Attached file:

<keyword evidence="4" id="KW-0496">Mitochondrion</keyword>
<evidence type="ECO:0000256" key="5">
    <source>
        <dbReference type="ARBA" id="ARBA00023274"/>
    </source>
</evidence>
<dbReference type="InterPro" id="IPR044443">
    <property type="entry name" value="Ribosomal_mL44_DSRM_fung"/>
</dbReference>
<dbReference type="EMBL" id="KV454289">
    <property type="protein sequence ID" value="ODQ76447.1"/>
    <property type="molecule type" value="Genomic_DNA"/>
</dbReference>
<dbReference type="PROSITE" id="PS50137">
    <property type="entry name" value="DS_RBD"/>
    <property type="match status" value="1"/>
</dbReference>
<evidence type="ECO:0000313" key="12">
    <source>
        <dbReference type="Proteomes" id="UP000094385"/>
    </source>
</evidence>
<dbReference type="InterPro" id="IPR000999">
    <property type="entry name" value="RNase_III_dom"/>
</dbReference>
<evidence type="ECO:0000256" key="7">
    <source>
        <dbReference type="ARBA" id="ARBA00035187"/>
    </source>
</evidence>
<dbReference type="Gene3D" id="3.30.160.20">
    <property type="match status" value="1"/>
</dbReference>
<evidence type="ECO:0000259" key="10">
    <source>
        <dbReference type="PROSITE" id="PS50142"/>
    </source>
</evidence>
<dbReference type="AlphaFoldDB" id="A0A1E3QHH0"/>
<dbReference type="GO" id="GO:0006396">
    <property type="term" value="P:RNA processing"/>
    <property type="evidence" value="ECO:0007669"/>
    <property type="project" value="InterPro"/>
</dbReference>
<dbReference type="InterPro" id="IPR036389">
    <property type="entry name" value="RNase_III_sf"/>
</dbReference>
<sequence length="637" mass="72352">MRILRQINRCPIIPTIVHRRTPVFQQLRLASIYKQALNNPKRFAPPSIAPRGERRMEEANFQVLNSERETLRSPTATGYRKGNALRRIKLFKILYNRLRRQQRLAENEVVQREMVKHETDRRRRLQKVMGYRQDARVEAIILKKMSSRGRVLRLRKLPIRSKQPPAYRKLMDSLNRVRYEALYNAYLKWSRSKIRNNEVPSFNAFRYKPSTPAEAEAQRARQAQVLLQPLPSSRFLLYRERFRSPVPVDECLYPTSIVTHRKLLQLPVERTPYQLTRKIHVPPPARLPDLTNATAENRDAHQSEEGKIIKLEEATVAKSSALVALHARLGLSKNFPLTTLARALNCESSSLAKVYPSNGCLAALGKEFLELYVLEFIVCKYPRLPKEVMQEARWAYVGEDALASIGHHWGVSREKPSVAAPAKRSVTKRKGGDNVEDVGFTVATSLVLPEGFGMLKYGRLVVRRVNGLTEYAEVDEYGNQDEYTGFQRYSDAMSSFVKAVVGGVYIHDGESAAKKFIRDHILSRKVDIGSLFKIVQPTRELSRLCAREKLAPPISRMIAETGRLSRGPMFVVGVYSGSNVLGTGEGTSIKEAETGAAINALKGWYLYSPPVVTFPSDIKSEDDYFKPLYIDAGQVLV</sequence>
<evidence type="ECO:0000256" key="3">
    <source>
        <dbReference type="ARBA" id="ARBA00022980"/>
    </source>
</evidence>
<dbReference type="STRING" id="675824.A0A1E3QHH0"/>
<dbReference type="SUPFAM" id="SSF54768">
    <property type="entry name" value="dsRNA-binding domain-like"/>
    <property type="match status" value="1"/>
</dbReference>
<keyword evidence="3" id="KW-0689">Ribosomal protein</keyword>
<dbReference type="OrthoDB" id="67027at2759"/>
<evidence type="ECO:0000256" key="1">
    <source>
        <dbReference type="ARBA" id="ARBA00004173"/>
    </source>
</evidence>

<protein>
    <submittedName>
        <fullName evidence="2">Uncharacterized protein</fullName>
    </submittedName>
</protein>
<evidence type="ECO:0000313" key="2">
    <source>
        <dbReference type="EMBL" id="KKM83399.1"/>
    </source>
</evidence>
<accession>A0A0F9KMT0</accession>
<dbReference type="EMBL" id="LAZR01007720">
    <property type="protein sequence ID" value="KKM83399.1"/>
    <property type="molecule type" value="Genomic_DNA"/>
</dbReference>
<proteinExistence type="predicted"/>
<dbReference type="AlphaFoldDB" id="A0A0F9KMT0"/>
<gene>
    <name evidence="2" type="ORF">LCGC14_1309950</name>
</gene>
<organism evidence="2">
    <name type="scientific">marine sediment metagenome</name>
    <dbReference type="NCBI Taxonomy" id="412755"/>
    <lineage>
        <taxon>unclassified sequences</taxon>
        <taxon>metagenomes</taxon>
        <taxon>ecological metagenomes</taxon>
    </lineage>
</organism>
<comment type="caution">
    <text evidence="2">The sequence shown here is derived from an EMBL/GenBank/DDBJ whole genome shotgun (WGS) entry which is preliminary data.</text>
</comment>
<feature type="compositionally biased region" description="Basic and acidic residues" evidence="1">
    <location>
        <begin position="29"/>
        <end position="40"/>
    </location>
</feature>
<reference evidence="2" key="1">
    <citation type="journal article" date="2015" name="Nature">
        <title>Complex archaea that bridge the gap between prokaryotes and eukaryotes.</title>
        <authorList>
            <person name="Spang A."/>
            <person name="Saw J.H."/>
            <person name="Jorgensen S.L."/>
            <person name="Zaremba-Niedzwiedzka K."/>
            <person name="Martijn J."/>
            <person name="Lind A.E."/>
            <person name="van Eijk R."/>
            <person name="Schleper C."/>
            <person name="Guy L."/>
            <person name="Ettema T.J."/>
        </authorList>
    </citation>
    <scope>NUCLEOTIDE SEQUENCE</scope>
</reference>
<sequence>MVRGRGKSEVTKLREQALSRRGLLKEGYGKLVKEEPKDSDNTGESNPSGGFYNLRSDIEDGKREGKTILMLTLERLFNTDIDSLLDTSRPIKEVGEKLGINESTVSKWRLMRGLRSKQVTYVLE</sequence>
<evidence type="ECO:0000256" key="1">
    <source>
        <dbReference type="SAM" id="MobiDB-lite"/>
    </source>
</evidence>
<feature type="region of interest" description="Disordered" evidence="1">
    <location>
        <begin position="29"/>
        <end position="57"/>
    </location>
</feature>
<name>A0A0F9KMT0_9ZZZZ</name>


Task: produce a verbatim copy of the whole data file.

<keyword evidence="4" id="KW-0496">Mitochondrion</keyword>
<evidence type="ECO:0000256" key="5">
    <source>
        <dbReference type="ARBA" id="ARBA00023274"/>
    </source>
</evidence>
<dbReference type="InterPro" id="IPR044443">
    <property type="entry name" value="Ribosomal_mL44_DSRM_fung"/>
</dbReference>
<dbReference type="EMBL" id="KV454289">
    <property type="protein sequence ID" value="ODQ76447.1"/>
    <property type="molecule type" value="Genomic_DNA"/>
</dbReference>
<dbReference type="PROSITE" id="PS50137">
    <property type="entry name" value="DS_RBD"/>
    <property type="match status" value="1"/>
</dbReference>
<evidence type="ECO:0000313" key="12">
    <source>
        <dbReference type="Proteomes" id="UP000094385"/>
    </source>
</evidence>
<dbReference type="InterPro" id="IPR000999">
    <property type="entry name" value="RNase_III_dom"/>
</dbReference>
<evidence type="ECO:0000256" key="7">
    <source>
        <dbReference type="ARBA" id="ARBA00035187"/>
    </source>
</evidence>
<dbReference type="Gene3D" id="3.30.160.20">
    <property type="match status" value="1"/>
</dbReference>
<evidence type="ECO:0000259" key="10">
    <source>
        <dbReference type="PROSITE" id="PS50142"/>
    </source>
</evidence>
<dbReference type="AlphaFoldDB" id="A0A1E3QHH0"/>
<dbReference type="GO" id="GO:0006396">
    <property type="term" value="P:RNA processing"/>
    <property type="evidence" value="ECO:0007669"/>
    <property type="project" value="InterPro"/>
</dbReference>
<dbReference type="InterPro" id="IPR036389">
    <property type="entry name" value="RNase_III_sf"/>
</dbReference>
<sequence length="637" mass="72352">MRILRQINRCPIIPTIVHRRTPVFQQLRLASIYKQALNNPKRFAPPSIAPRGERRMEEANFQVLNSERETLRSPTATGYRKGNALRRIKLFKILYNRLRRQQRLAENEVVQREMVKHETDRRRRLQKVMGYRQDARVEAIILKKMSSRGRVLRLRKLPIRSKQPPAYRKLMDSLNRVRYEALYNAYLKWSRSKIRNNEVPSFNAFRYKPSTPAEAEAQRARQAQVLLQPLPSSRFLLYRERFRSPVPVDECLYPTSIVTHRKLLQLPVERTPYQLTRKIHVPPPARLPDLTNATAENRDAHQSEEGKIIKLEEATVAKSSALVALHARLGLSKNFPLTTLARALNCESSSLAKVYPSNGCLAALGKEFLELYVLEFIVCKYPRLPKEVMQEARWAYVGEDALASIGHHWGVSREKPSVAAPAKRSVTKRKGGDNVEDVGFTVATSLVLPEGFGMLKYGRLVVRRVNGLTEYAEVDEYGNQDEYTGFQRYSDAMSSFVKAVVGGVYIHDGESAAKKFIRDHILSRKVDIGSLFKIVQPTRELSRLCAREKLAPPISRMIAETGRLSRGPMFVVGVYSGSNVLGTGEGTSIKEAETGAAINALKGWYLYSPPVVTFPSDIKSEDDYFKPLYIDAGQVLV</sequence>
<evidence type="ECO:0000256" key="3">
    <source>
        <dbReference type="ARBA" id="ARBA00022980"/>
    </source>
</evidence>
<dbReference type="STRING" id="675824.A0A1E3QHH0"/>
<dbReference type="SUPFAM" id="SSF54768">
    <property type="entry name" value="dsRNA-binding domain-like"/>
    <property type="match status" value="1"/>
</dbReference>
<keyword evidence="3" id="KW-0689">Ribosomal protein</keyword>
<dbReference type="OrthoDB" id="67027at2759"/>
<evidence type="ECO:0000256" key="1">
    <source>
        <dbReference type="ARBA" id="ARBA00004173"/>
    </source>
</evidence>

<protein>
    <submittedName>
        <fullName evidence="2">Uncharacterized protein</fullName>
    </submittedName>
</protein>
<evidence type="ECO:0000313" key="2">
    <source>
        <dbReference type="EMBL" id="KKM83399.1"/>
    </source>
</evidence>
<accession>A0A0F9KMT0</accession>
<dbReference type="EMBL" id="LAZR01007720">
    <property type="protein sequence ID" value="KKM83399.1"/>
    <property type="molecule type" value="Genomic_DNA"/>
</dbReference>
<proteinExistence type="predicted"/>
<dbReference type="AlphaFoldDB" id="A0A0F9KMT0"/>
<gene>
    <name evidence="2" type="ORF">LCGC14_1309950</name>
</gene>
<organism evidence="2">
    <name type="scientific">marine sediment metagenome</name>
    <dbReference type="NCBI Taxonomy" id="412755"/>
    <lineage>
        <taxon>unclassified sequences</taxon>
        <taxon>metagenomes</taxon>
        <taxon>ecological metagenomes</taxon>
    </lineage>
</organism>
<comment type="caution">
    <text evidence="2">The sequence shown here is derived from an EMBL/GenBank/DDBJ whole genome shotgun (WGS) entry which is preliminary data.</text>
</comment>
<feature type="compositionally biased region" description="Basic and acidic residues" evidence="1">
    <location>
        <begin position="29"/>
        <end position="40"/>
    </location>
</feature>
<reference evidence="2" key="1">
    <citation type="journal article" date="2015" name="Nature">
        <title>Complex archaea that bridge the gap between prokaryotes and eukaryotes.</title>
        <authorList>
            <person name="Spang A."/>
            <person name="Saw J.H."/>
            <person name="Jorgensen S.L."/>
            <person name="Zaremba-Niedzwiedzka K."/>
            <person name="Martijn J."/>
            <person name="Lind A.E."/>
            <person name="van Eijk R."/>
            <person name="Schleper C."/>
            <person name="Guy L."/>
            <person name="Ettema T.J."/>
        </authorList>
    </citation>
    <scope>NUCLEOTIDE SEQUENCE</scope>
</reference>
<sequence>MVRGRGKSEVTKLREQALSRRGLLKEGYGKLVKEEPKDSDNTGESNPSGGFYNLRSDIEDGKREGKTILMLTLERLFNTDIDSLLDTSRPIKEVGEKLGINESTVSKWRLMRGLRSKQVTYVLE</sequence>
<evidence type="ECO:0000256" key="1">
    <source>
        <dbReference type="SAM" id="MobiDB-lite"/>
    </source>
</evidence>
<feature type="region of interest" description="Disordered" evidence="1">
    <location>
        <begin position="29"/>
        <end position="57"/>
    </location>
</feature>
<name>A0A0F9KMT0_9ZZZZ</name>